London Stock Exchange to acquire market data services firm Proquote
28 January 2003 | 7683 views | 0
The London Stock Exchange (LSE) has agreed terms to acquire UK financial market software and data services vendor Proquote, for a maximum consideration of £22 million.
LSE will acquire Proquote for an initial payment of £10.9 million. A further £1.7 million will be payable to the firm's founder and managing director Daron Lee, subject to certain sales targets being met valuing the company at approximately £12.6 million.
Additional consideration of up to £9.4 million would become payable subject to specified sales targets being met for the financial years ending March 2004 and March 2005, which would result in the Exchange possibly paying out £22 million for the firm.
Established three years ago, Proquote supplies Internet-based trading products that deliver real-time price data and market information to professional and private investors. The firm's revenues in the year ended 31 May 2002 were £0.5 million and in the first seven months of the current year, £0.6 million.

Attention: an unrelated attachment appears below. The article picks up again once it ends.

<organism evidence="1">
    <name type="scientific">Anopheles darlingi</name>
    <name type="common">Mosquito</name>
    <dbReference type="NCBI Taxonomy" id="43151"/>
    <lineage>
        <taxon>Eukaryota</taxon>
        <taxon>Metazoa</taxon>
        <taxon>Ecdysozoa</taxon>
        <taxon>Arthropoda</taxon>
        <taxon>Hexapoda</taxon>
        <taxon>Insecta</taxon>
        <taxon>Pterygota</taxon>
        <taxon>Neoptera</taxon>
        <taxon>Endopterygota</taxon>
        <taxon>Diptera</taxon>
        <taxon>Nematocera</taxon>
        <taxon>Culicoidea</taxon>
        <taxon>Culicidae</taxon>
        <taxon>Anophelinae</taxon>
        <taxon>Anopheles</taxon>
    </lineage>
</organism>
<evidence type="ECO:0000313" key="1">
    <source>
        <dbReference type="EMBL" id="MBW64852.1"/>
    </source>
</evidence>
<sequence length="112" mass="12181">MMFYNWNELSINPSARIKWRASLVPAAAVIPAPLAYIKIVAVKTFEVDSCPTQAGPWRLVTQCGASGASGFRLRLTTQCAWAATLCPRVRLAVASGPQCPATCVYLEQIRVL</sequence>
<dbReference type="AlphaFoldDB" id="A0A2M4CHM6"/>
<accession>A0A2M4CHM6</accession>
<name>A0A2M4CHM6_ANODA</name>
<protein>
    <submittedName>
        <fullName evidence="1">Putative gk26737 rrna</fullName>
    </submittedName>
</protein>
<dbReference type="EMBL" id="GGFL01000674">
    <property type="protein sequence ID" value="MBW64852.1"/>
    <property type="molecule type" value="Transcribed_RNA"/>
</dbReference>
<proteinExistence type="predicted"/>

The Exchange says the provision of direct access software will bring strategic benefits, including the potential to recruit new member firms, particularly from outside the UK.
In addition, the deal will give the Exchange immediate entry into the financial market software and data services business and the opportunity to promote products through Proquote's online service.
Clara Furse, LSE chief executive, says: "Given the Exchange's product knowledge, financial backing and customer network, Proquote will be well-placed to further accelerate its sales."
Daron Lee will continue as managing director, reporting to the Exchange's Information Services business, which is headed by chief information officer David Lester.
Proquote will continue to operate from its current headquarters in Cheshire, although the Exchange will provide additional sales, product management and marketing support.
For the nine months ended 31 December 2002, turnover in the Exchange's information services division increased 7 per cent from £71.5 million to £76.7 million, supported by increased contribution from the Regulatory News Service and FTSE joint venture. The LSE however reported a fall in the number of desktop terminals receiving exchange data.